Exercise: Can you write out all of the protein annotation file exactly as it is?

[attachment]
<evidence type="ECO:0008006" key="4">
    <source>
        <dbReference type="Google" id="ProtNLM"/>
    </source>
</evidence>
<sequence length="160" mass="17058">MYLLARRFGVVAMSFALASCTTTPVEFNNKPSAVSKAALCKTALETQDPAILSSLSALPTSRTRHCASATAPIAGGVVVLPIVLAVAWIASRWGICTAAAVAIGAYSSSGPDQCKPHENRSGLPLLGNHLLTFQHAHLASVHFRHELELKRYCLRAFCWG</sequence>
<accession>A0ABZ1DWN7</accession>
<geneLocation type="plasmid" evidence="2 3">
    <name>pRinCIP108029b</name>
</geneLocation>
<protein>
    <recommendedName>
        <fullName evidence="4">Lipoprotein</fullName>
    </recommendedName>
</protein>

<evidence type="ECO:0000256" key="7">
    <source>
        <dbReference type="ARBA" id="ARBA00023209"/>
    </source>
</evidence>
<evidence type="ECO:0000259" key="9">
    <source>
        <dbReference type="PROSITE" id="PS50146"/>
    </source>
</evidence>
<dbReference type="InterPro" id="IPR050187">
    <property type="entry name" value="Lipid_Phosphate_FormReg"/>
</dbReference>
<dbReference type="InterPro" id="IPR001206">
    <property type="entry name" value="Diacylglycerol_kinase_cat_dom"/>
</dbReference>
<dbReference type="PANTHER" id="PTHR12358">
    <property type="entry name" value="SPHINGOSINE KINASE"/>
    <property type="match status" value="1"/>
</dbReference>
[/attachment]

<evidence type="ECO:0008006" key="4">
    <source>
        <dbReference type="Google" id="ProtNLM"/>
    </source>
</evidence>
<sequence length="160" mass="17058">MYLLARRFGVVAMSFALASCTTTPVEFNNKPSAVSKAALCKTALETQDPAILSSLSALPTSRTRHCASATAPIAGGVVVLPIVLAVAWIASRWGICTAAAVAIGAYSSSGPDQCKPHENRSGLPLLGNHLLTFQHAHLASVHFRHELELKRYCLRAFCWG</sequence>
<accession>A0ABZ1DWN7</accession>
<geneLocation type="plasmid" evidence="2 3">
    <name>pRinCIP108029b</name>
</geneLocation>
<protein>
    <recommendedName>
        <fullName evidence="4">Lipoprotein</fullName>
    </recommendedName>
</protein>

<evidence type="ECO:0000256" key="7">
    <source>
        <dbReference type="ARBA" id="ARBA00023209"/>
    </source>
</evidence>
<evidence type="ECO:0000259" key="9">
    <source>
        <dbReference type="PROSITE" id="PS50146"/>
    </source>
</evidence>
<dbReference type="InterPro" id="IPR050187">
    <property type="entry name" value="Lipid_Phosphate_FormReg"/>
</dbReference>
<dbReference type="InterPro" id="IPR001206">
    <property type="entry name" value="Diacylglycerol_kinase_cat_dom"/>
</dbReference>
<dbReference type="PANTHER" id="PTHR12358">
    <property type="entry name" value="SPHINGOSINE KINASE"/>
    <property type="match status" value="1"/>
</dbReference>